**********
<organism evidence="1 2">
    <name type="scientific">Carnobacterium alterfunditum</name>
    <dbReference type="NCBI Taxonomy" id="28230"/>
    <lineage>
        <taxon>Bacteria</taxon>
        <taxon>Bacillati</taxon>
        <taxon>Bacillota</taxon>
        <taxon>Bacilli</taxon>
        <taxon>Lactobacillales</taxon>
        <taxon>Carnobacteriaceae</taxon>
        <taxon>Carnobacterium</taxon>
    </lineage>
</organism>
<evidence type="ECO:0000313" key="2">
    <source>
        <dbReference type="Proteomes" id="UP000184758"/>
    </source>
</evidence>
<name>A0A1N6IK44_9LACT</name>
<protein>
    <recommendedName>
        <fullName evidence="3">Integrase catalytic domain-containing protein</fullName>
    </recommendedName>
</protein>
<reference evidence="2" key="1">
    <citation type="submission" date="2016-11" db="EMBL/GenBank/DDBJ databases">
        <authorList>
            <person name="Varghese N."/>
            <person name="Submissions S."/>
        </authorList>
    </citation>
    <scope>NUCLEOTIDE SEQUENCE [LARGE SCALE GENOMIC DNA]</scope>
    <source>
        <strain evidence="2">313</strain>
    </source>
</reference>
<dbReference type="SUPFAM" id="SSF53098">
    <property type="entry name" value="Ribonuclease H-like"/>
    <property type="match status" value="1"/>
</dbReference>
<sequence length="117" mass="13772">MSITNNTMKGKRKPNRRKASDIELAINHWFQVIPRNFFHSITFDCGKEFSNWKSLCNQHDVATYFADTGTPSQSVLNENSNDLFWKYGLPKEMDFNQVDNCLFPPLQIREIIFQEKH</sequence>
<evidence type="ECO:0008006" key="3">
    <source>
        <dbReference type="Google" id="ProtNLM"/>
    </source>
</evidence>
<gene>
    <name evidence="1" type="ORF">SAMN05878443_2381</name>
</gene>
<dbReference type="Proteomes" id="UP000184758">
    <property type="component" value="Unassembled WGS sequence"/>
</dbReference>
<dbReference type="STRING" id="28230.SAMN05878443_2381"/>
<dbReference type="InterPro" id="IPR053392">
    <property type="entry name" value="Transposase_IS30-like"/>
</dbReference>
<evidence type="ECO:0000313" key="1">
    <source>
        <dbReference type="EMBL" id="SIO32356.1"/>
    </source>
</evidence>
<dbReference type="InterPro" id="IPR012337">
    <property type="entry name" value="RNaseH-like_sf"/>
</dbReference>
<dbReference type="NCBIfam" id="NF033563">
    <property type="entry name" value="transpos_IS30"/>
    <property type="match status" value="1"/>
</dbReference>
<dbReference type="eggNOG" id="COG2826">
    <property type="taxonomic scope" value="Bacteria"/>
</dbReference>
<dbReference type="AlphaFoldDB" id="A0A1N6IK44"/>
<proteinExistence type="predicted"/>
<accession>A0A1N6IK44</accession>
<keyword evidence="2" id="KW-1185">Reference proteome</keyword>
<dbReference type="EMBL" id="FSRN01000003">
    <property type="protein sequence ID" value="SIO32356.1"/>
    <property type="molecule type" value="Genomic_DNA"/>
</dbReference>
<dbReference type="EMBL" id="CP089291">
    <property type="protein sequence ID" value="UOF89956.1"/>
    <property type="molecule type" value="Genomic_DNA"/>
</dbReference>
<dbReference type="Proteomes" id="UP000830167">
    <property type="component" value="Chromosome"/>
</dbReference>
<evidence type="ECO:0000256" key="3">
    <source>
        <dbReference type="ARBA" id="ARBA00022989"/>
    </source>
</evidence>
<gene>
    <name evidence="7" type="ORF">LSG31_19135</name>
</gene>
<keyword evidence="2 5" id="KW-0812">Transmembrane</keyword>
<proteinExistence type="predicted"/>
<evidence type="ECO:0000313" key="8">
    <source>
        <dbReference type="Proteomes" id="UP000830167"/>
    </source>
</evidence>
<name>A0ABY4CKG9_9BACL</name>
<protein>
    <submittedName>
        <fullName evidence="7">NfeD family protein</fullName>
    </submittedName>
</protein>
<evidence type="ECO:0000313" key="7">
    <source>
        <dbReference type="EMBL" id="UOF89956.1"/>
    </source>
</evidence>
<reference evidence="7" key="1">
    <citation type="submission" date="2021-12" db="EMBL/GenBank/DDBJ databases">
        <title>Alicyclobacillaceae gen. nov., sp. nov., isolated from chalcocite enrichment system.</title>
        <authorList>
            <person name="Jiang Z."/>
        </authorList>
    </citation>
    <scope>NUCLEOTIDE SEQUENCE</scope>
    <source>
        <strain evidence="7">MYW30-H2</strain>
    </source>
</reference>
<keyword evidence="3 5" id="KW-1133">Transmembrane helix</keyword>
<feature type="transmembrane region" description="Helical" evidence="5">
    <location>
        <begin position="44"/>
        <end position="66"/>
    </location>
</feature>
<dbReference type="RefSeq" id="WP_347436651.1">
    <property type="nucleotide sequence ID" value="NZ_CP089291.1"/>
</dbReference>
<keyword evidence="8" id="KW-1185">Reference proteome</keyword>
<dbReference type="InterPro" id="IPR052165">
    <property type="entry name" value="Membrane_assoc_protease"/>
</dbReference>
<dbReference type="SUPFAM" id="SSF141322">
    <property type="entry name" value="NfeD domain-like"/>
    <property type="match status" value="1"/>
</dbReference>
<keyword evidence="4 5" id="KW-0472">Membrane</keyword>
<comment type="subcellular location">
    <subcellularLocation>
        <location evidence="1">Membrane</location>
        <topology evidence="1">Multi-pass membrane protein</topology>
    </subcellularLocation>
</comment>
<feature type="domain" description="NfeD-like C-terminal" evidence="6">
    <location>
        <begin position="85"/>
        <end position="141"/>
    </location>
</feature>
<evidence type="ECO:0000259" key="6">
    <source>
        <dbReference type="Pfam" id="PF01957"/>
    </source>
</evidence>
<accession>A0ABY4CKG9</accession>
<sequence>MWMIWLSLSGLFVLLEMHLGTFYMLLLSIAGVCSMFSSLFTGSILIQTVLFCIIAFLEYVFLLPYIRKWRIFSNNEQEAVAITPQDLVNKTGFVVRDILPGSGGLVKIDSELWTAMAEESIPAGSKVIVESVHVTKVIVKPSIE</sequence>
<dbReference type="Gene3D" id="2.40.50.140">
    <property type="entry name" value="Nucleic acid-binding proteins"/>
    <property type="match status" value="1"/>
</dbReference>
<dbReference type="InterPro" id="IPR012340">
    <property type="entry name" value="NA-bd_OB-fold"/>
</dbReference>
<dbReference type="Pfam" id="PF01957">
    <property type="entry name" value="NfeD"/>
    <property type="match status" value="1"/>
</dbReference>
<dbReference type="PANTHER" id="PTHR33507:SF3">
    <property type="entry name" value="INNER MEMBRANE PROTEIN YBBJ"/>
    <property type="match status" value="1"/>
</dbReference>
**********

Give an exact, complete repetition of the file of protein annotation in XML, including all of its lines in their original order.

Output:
<organism evidence="1 2">
    <name type="scientific">Carnobacterium alterfunditum</name>
    <dbReference type="NCBI Taxonomy" id="28230"/>
    <lineage>
        <taxon>Bacteria</taxon>
        <taxon>Bacillati</taxon>
        <taxon>Bacillota</taxon>
        <taxon>Bacilli</taxon>
        <taxon>Lactobacillales</taxon>
        <taxon>Carnobacteriaceae</taxon>
        <taxon>Carnobacterium</taxon>
    </lineage>
</organism>
<evidence type="ECO:0000313" key="2">
    <source>
        <dbReference type="Proteomes" id="UP000184758"/>
    </source>
</evidence>
<name>A0A1N6IK44_9LACT</name>
<protein>
    <recommendedName>
        <fullName evidence="3">Integrase catalytic domain-containing protein</fullName>
    </recommendedName>
</protein>
<reference evidence="2" key="1">
    <citation type="submission" date="2016-11" db="EMBL/GenBank/DDBJ databases">
        <authorList>
            <person name="Varghese N."/>
            <person name="Submissions S."/>
        </authorList>
    </citation>
    <scope>NUCLEOTIDE SEQUENCE [LARGE SCALE GENOMIC DNA]</scope>
    <source>
        <strain evidence="2">313</strain>
    </source>
</reference>
<dbReference type="SUPFAM" id="SSF53098">
    <property type="entry name" value="Ribonuclease H-like"/>
    <property type="match status" value="1"/>
</dbReference>
<sequence length="117" mass="13772">MSITNNTMKGKRKPNRRKASDIELAINHWFQVIPRNFFHSITFDCGKEFSNWKSLCNQHDVATYFADTGTPSQSVLNENSNDLFWKYGLPKEMDFNQVDNCLFPPLQIREIIFQEKH</sequence>
<evidence type="ECO:0008006" key="3">
    <source>
        <dbReference type="Google" id="ProtNLM"/>
    </source>
</evidence>
<gene>
    <name evidence="1" type="ORF">SAMN05878443_2381</name>
</gene>
<dbReference type="Proteomes" id="UP000184758">
    <property type="component" value="Unassembled WGS sequence"/>
</dbReference>
<dbReference type="STRING" id="28230.SAMN05878443_2381"/>
<dbReference type="InterPro" id="IPR053392">
    <property type="entry name" value="Transposase_IS30-like"/>
</dbReference>
<evidence type="ECO:0000313" key="1">
    <source>
        <dbReference type="EMBL" id="SIO32356.1"/>
    </source>
</evidence>
<dbReference type="InterPro" id="IPR012337">
    <property type="entry name" value="RNaseH-like_sf"/>
</dbReference>
<dbReference type="NCBIfam" id="NF033563">
    <property type="entry name" value="transpos_IS30"/>
    <property type="match status" value="1"/>
</dbReference>
<dbReference type="eggNOG" id="COG2826">
    <property type="taxonomic scope" value="Bacteria"/>
</dbReference>
<dbReference type="AlphaFoldDB" id="A0A1N6IK44"/>
<proteinExistence type="predicted"/>
<accession>A0A1N6IK44</accession>
<keyword evidence="2" id="KW-1185">Reference proteome</keyword>
<dbReference type="EMBL" id="FSRN01000003">
    <property type="protein sequence ID" value="SIO32356.1"/>
    <property type="molecule type" value="Genomic_DNA"/>
</dbReference>
<dbReference type="EMBL" id="CP089291">
    <property type="protein sequence ID" value="UOF89956.1"/>
    <property type="molecule type" value="Genomic_DNA"/>
</dbReference>
<dbReference type="Proteomes" id="UP000830167">
    <property type="component" value="Chromosome"/>
</dbReference>
<evidence type="ECO:0000256" key="3">
    <source>
        <dbReference type="ARBA" id="ARBA00022989"/>
    </source>
</evidence>
<gene>
    <name evidence="7" type="ORF">LSG31_19135</name>
</gene>
<keyword evidence="2 5" id="KW-0812">Transmembrane</keyword>
<proteinExistence type="predicted"/>
<evidence type="ECO:0000313" key="8">
    <source>
        <dbReference type="Proteomes" id="UP000830167"/>
    </source>
</evidence>
<name>A0ABY4CKG9_9BACL</name>
<protein>
    <submittedName>
        <fullName evidence="7">NfeD family protein</fullName>
    </submittedName>
</protein>
<evidence type="ECO:0000313" key="7">
    <source>
        <dbReference type="EMBL" id="UOF89956.1"/>
    </source>
</evidence>
<reference evidence="7" key="1">
    <citation type="submission" date="2021-12" db="EMBL/GenBank/DDBJ databases">
        <title>Alicyclobacillaceae gen. nov., sp. nov., isolated from chalcocite enrichment system.</title>
        <authorList>
            <person name="Jiang Z."/>
        </authorList>
    </citation>
    <scope>NUCLEOTIDE SEQUENCE</scope>
    <source>
        <strain evidence="7">MYW30-H2</strain>
    </source>
</reference>
<keyword evidence="3 5" id="KW-1133">Transmembrane helix</keyword>
<feature type="transmembrane region" description="Helical" evidence="5">
    <location>
        <begin position="44"/>
        <end position="66"/>
    </location>
</feature>
<dbReference type="RefSeq" id="WP_347436651.1">
    <property type="nucleotide sequence ID" value="NZ_CP089291.1"/>
</dbReference>
<keyword evidence="8" id="KW-1185">Reference proteome</keyword>
<dbReference type="InterPro" id="IPR052165">
    <property type="entry name" value="Membrane_assoc_protease"/>
</dbReference>
<dbReference type="SUPFAM" id="SSF141322">
    <property type="entry name" value="NfeD domain-like"/>
    <property type="match status" value="1"/>
</dbReference>
<keyword evidence="4 5" id="KW-0472">Membrane</keyword>
<comment type="subcellular location">
    <subcellularLocation>
        <location evidence="1">Membrane</location>
        <topology evidence="1">Multi-pass membrane protein</topology>
    </subcellularLocation>
</comment>
<feature type="domain" description="NfeD-like C-terminal" evidence="6">
    <location>
        <begin position="85"/>
        <end position="141"/>
    </location>
</feature>
<evidence type="ECO:0000259" key="6">
    <source>
        <dbReference type="Pfam" id="PF01957"/>
    </source>
</evidence>
<accession>A0ABY4CKG9</accession>
<sequence>MWMIWLSLSGLFVLLEMHLGTFYMLLLSIAGVCSMFSSLFTGSILIQTVLFCIIAFLEYVFLLPYIRKWRIFSNNEQEAVAITPQDLVNKTGFVVRDILPGSGGLVKIDSELWTAMAEESIPAGSKVIVESVHVTKVIVKPSIE</sequence>
<dbReference type="Gene3D" id="2.40.50.140">
    <property type="entry name" value="Nucleic acid-binding proteins"/>
    <property type="match status" value="1"/>
</dbReference>
<dbReference type="InterPro" id="IPR012340">
    <property type="entry name" value="NA-bd_OB-fold"/>
</dbReference>
<dbReference type="Pfam" id="PF01957">
    <property type="entry name" value="NfeD"/>
    <property type="match status" value="1"/>
</dbReference>
<dbReference type="PANTHER" id="PTHR33507:SF3">
    <property type="entry name" value="INNER MEMBRANE PROTEIN YBBJ"/>
    <property type="match status" value="1"/>
</dbReference>